One of the most common tactics used when trying to get s–t covered is a friendly e-mail which says “Hey I talked to (*insert person you know*) and they said you were cool and you’d want a copy of this album.” This automatically causes my suspicious nature to take over. “Oh you did huh? Then how come (*insert person I know*) didn’t tell me you’d be sending this album? Why don’t I remember having this conversation?” I’m not saying it isn’t legit some of the time – or that the person whose name I’m redacting from this convo didn’t ACTUALLY tell Bad Habbits it was cool to send me their album. What I am telling you is that 99 out of 100 times it’s not going to work because it automatically makes me want to chuck the e-mail.
As it happens though Bad Habbits caught me in a good mood and I’m giving them the benefit of the doubt on this one — although I WILL e-mail the person they referenced after I finish this review to find out if this was all on the level (and remind him we get so much material I generally don’t need anybody to solicit more). If I were to hazard a guess the Habbits are pushing super hard to get this album out to the masses since they are doing the name your own price gimmick with no lower ceiling on the price — you can enter “ZERO” if you really want and try it out for free. Mr. Habbits is a NYC area rapper who originally hails from Cleveland that has been performing in the North Jersey area dating back to 2006, and already had three albums out by 2012. It’s not a condemnation of Habbits that I hadn’t heard of him or his catalog before this review — it’s just an indication of how overcrowded the musical marketplace has become. There are so many albums and mixtapes it’s not easy to get noticed — which is exactly why I tend to be wary of the tactics used to get attention — but I digress.
Habbits works chiefly with Sam Da Grouch, a man described in the press sheet for the album as “influenced by Dilla” though that seems to produce mixed results. On the minus side would be “Pain Is Violence,” a track that left me constantly feeling like the instrumental wasn’t looped properly, a split second out of sequence each time it came back around until the point it felt like driving a nail into your ear. I can give a positive recommendation on the whole. Tracks like “Rain Vibes” are uncomplicated but not unpleasant — the head nod vibe works and the guest singing by Ayanna on the hook doesn’t disrupt the proceedings.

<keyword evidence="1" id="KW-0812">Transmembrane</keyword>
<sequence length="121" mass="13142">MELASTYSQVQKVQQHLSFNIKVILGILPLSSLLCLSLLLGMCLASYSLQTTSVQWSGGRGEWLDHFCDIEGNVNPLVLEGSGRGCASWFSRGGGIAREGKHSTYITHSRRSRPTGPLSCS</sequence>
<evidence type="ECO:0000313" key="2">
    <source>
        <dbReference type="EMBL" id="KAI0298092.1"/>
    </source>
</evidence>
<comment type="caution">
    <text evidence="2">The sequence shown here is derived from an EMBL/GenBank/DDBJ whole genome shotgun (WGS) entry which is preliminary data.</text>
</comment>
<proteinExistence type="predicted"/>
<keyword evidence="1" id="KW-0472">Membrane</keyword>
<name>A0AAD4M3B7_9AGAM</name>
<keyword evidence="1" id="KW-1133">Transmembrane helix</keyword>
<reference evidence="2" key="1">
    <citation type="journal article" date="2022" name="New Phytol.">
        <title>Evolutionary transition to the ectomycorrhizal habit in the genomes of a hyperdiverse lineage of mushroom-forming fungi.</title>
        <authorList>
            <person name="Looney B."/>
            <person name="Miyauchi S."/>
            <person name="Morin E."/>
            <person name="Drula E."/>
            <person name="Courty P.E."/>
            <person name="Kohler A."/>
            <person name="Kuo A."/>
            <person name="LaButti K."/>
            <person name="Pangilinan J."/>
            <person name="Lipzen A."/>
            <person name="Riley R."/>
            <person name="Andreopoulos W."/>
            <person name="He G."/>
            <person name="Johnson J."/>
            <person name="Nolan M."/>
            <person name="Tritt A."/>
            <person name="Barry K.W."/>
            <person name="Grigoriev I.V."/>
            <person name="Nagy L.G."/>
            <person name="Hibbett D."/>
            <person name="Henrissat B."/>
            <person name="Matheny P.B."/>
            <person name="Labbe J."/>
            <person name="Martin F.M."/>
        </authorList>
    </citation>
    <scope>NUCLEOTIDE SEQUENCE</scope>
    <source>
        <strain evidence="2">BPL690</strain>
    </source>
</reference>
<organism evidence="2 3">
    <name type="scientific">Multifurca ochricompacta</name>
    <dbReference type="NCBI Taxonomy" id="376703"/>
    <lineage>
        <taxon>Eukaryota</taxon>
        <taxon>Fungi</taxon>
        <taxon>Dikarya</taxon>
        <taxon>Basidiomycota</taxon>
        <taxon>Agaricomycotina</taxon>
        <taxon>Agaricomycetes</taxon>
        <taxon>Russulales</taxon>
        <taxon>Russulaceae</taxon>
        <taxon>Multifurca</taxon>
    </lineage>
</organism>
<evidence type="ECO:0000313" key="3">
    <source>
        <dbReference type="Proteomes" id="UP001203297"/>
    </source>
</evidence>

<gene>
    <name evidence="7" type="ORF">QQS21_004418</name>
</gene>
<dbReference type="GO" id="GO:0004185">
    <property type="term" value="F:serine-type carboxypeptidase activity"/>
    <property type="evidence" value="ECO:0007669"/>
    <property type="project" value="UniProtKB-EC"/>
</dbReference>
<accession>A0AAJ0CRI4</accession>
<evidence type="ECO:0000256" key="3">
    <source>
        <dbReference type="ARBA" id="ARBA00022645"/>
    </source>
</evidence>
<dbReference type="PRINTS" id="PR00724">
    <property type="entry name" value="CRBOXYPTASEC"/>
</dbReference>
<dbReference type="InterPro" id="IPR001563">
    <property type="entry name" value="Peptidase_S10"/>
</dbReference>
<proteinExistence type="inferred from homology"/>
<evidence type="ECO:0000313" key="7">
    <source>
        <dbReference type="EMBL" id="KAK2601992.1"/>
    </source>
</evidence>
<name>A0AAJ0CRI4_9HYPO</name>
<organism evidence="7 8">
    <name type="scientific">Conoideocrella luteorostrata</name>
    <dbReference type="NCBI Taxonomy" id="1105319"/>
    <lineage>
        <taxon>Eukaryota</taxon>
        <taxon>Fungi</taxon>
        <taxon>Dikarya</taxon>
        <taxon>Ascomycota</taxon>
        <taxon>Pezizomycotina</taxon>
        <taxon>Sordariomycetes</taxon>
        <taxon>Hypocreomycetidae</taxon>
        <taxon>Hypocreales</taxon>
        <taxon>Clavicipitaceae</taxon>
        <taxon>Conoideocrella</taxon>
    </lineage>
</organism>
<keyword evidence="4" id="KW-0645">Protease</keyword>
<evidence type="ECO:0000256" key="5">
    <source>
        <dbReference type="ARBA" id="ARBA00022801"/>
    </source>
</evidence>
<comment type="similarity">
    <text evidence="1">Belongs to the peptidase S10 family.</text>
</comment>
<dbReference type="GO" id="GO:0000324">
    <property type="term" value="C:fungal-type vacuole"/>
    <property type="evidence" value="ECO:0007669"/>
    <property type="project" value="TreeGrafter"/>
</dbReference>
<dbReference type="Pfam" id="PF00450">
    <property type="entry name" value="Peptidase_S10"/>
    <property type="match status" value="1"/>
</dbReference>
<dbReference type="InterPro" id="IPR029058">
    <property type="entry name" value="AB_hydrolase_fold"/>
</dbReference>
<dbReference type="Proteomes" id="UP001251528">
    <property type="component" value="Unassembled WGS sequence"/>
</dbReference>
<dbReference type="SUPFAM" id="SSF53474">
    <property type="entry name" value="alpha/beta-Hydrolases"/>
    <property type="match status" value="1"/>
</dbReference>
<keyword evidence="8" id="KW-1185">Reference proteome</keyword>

The most obvious connection to Dilla would probably be “Donut Lessons,” although the vocal samples are going to make you think of Notorious B.I.G. instead. Even though his name implies suspect behavior, Bad Habbits is actually a thoughtful gentleman who wants to embrace living more positive and encourage others to do the same.
“Wish the 20-something me could just hear this
Your dream and ambitions replaced with repitition
Now you find yourself in a strange position
and transition, but don’t be locked in your prison
Live your life with a mission for your own enrichment
Don’t stop the sea of change, we can go swimmin
We can’t change our age, what we gained is wisdom
I ain’t a young man, but I ain’t old either
Wanna be in the moment with the spirit and teacher”
Habbits maintains the main star status on “We Are All Gods” save for a couple of appearances by Emmo Gun (on “Mic Hassle” and “Brooklyn Knights”) and a posse cut called “The Trinity Three” produced by one of the rappers on it – and he made the second most skippable song of the album. It’s trying to be a throwback to 1980’s tracks with a bare bones instrumental and hot spitters but it overshoots the target. The only other guest produced track is “The End/Ten Steps” and Mantis makes a keeper. Speaking of keepers “We Are All Gods” falls into that “just above average” category for me. I can see a glimmer of potential on songs like “So Far” but something about the mix seems off — like Sam couldn’t get the vocals by Habbits to mix clearly so he just kept turning down the track until the emcee could be heard. I kept cranking up the volume on my computer and my headphones until I hit the max and realized it wasn’t on my end. It’s these little technical issues that keep me from rating “We Are All Gods” higher. As ten year veterans of the rap game these should not still be problems and they need to be addressed.